It begins with a feckless aristocrat's seduction of a lovely village maid, with tragic results, but Giselle's second act is devoted to vengeful undead females dancing male victims to death. Capturing the dualities of 19th-century romanticism, the ballet remains one of the oldest continually performed and deservedly popular ballets. Just in time for Halloween, Giselle launches Los Angeles Ballet's 10th season. No longer a scrappy startup, LAB confirms it has come of age, with Giselle just the opener of four challenging full-length romantic ballets set for its 2015-16 season. After the holidays and LAB's popular Nutcracker, artistic directors Thordal Christensen and Colleen Neary offer up a new production of Don Quixote and close with Frederick Ashton's Romeo and Juliet. UCLA Royce Hall, 340 Royce Drive, Westwood; Sun., Nov. 1, 2 p.m.; $31-$99. (310) 998-7782, losangeles0x200Bballet.org. —Ann Haskins
A product of Spanish colonial influence on an ancient Aztec festival honoring the goddess of the underworld, Día de los Muertos is celebrated in Mexico every Nov. 1 and 2 by visiting the graves of loved ones and making ofrendas (offerings), calaveras (skulls, usually of sugar) and pan de muerto (sweet bread). In Boyle Heights, Self Help Graphics & Art presents its 42nd Día de los Muertos festival, complete with performances by Brenton Wood and Barrio Stomp and dozens of food and arts vendors. SHG has collaborated with downtown's Grand Park to create a community altar, which stands alongside sculptures and installations exploring both the history of the holiday and current issues from gang violence to immigration reform. If you want to get a little closer to the dead, head to Santa Monica's Woodlawn Cemetery for a traditional celebration that includes a tour of the graves of famous Angelenos. The only museum in the world dedicated to contemporary Latin American art, Long Beach's MoLAA, presents a family celebration that features an altar exhibition as well as the opportunity to create your own crafts. Die-hard Día de los Muertos fans can watch Olvera Street's Novenario processions every night through Nov. 2, and Grupo Folklórico de UCLA keeps the party going until next week, with an annual performance showcasing dance styles from multiple regions of Mexico. Mendez Learning Center, 1200 Plaza del Sol E., Boyle Heights; Sun., Nov. 1, 4-10 p.m. (323) 881-6444, selfhelp0x200Bgraphics.com. Grand Park, 200 N. Grand Ave., downtown; through Mon., Nov. 2, all day (20-minute weekday lunchtime tours). (213) 972-8080, grandparkla.org. Woodlawn Cemetery, 1847 14th St., Santa Monica; Sun., Nov. 1, 1-4 p.m. (310) 458-8688, smgov.net. Museum of Latin American Art, 628 Alamitos Ave., Long Beach; Sun., Nov. 1, 11 a.m.-5 p.m. (562) 437-1689, molaa.org. El Pueblo Historical Monument, 125 Paseo de la Plaza, downtown; through Nov. 3, 7 p.m. (213) 625-7074, olvera-street.com. UCLA, Ackerman Union Grand Ballroom, Westwood; Sun., Nov. 8, 5:30-11 p.m. (562) 965-9476, happenings.ucla.edu. All events are free. —Sascha Bos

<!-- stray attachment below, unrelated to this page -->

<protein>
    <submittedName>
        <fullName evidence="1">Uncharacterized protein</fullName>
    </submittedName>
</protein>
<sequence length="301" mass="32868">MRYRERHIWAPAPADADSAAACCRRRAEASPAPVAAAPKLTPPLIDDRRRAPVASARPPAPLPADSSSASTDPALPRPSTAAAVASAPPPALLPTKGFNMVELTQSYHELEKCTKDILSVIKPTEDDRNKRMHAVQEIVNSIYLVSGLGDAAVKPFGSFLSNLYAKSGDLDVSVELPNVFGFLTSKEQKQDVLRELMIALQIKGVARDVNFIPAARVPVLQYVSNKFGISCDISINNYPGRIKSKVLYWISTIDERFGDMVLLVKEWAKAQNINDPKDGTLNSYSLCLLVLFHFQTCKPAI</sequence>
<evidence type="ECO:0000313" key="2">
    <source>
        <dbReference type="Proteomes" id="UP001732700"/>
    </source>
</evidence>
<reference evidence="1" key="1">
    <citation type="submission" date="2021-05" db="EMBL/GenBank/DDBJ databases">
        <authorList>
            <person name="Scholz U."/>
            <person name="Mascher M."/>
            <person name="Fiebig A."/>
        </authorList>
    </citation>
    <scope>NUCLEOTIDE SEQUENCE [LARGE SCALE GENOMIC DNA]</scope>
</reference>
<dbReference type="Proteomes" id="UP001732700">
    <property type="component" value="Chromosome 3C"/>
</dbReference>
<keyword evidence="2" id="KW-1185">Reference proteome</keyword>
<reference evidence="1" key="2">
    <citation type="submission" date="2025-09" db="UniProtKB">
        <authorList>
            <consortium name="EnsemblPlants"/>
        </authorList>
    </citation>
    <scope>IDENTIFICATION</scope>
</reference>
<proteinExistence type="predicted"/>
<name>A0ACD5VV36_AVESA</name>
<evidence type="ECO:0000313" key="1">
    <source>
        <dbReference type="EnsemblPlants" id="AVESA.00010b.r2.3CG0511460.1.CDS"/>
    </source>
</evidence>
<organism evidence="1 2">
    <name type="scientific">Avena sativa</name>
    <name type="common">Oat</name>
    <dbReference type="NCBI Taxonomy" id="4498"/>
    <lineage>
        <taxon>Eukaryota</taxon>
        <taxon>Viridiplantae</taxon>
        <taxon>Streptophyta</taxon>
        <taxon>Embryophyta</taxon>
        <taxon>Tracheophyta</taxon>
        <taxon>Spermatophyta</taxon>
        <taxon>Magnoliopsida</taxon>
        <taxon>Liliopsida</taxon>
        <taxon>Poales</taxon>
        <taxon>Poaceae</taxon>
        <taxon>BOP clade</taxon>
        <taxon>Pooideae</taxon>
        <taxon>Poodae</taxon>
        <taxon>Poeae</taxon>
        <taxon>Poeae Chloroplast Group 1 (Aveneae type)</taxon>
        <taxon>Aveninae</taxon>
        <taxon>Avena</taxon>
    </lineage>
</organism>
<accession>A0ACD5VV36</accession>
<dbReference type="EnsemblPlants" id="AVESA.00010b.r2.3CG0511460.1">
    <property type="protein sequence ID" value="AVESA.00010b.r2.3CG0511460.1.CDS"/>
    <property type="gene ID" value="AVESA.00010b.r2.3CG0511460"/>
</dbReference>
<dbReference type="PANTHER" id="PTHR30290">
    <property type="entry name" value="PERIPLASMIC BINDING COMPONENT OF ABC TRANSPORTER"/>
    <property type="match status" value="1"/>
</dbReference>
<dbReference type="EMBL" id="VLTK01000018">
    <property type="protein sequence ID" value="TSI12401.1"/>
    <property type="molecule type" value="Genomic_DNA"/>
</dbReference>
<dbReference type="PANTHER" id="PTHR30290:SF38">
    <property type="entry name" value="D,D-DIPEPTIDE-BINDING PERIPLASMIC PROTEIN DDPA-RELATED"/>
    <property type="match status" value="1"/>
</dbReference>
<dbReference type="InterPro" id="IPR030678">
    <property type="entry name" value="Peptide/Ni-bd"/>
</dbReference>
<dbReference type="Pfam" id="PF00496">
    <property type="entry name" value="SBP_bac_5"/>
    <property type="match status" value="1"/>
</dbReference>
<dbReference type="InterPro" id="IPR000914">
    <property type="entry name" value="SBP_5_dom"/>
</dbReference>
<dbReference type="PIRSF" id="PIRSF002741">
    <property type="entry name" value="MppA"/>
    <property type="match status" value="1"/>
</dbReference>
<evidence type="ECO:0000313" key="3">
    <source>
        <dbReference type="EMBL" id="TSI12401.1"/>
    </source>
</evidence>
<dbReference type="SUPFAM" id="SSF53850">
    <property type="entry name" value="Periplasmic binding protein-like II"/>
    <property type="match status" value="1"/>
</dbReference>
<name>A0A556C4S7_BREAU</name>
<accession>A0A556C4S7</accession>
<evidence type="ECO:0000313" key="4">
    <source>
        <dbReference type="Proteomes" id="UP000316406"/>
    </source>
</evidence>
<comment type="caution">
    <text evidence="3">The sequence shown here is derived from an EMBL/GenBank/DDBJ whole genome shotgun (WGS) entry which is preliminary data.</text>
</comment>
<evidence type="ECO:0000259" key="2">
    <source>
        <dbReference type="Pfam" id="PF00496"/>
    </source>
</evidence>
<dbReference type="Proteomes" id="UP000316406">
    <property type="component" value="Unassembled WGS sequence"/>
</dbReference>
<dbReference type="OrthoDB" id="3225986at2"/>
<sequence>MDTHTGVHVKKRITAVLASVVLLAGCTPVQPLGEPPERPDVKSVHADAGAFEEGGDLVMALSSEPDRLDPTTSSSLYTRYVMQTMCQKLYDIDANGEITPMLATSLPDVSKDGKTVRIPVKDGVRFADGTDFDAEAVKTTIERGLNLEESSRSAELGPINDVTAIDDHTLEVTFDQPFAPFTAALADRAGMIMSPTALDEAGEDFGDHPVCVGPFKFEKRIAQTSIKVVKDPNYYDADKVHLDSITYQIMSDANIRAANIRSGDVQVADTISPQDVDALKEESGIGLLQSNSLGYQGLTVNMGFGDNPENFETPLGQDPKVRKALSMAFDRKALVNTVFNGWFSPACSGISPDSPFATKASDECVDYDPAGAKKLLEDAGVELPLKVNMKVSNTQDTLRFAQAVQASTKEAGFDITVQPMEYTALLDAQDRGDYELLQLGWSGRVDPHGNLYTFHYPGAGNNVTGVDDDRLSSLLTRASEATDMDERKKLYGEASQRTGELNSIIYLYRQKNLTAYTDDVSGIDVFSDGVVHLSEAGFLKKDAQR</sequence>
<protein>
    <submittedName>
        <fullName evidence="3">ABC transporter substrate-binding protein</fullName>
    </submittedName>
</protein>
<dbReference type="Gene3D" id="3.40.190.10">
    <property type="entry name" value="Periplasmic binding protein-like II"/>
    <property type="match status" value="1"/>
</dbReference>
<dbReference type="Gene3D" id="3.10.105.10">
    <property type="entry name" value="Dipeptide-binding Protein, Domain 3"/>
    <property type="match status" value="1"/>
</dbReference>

Horror-film haters, your monthlong nightmare is over. Rick Bahto and Alee Peoples will appear at REDCAT for Small-Gauge L.A., a celebration of the filmmakers' work, with a particular focus on their 8mm and 16mm projects. Originally hailing from San Francisco and Oklahoma City, respectively, Bahto and Peoples are highly regarded members of our city's creative community. The program includes Bahto's Accretions, which makes use of multiple slide projectors, and the L.A. premiere of Peoples' Non-Stop Beautiful Ladies. REDCAT, 631 W. Second St., downtown; Mon., Nov. 2, 8:30 p.m.; $11. (213) 237-2800, redcat.org. —Michael Nordine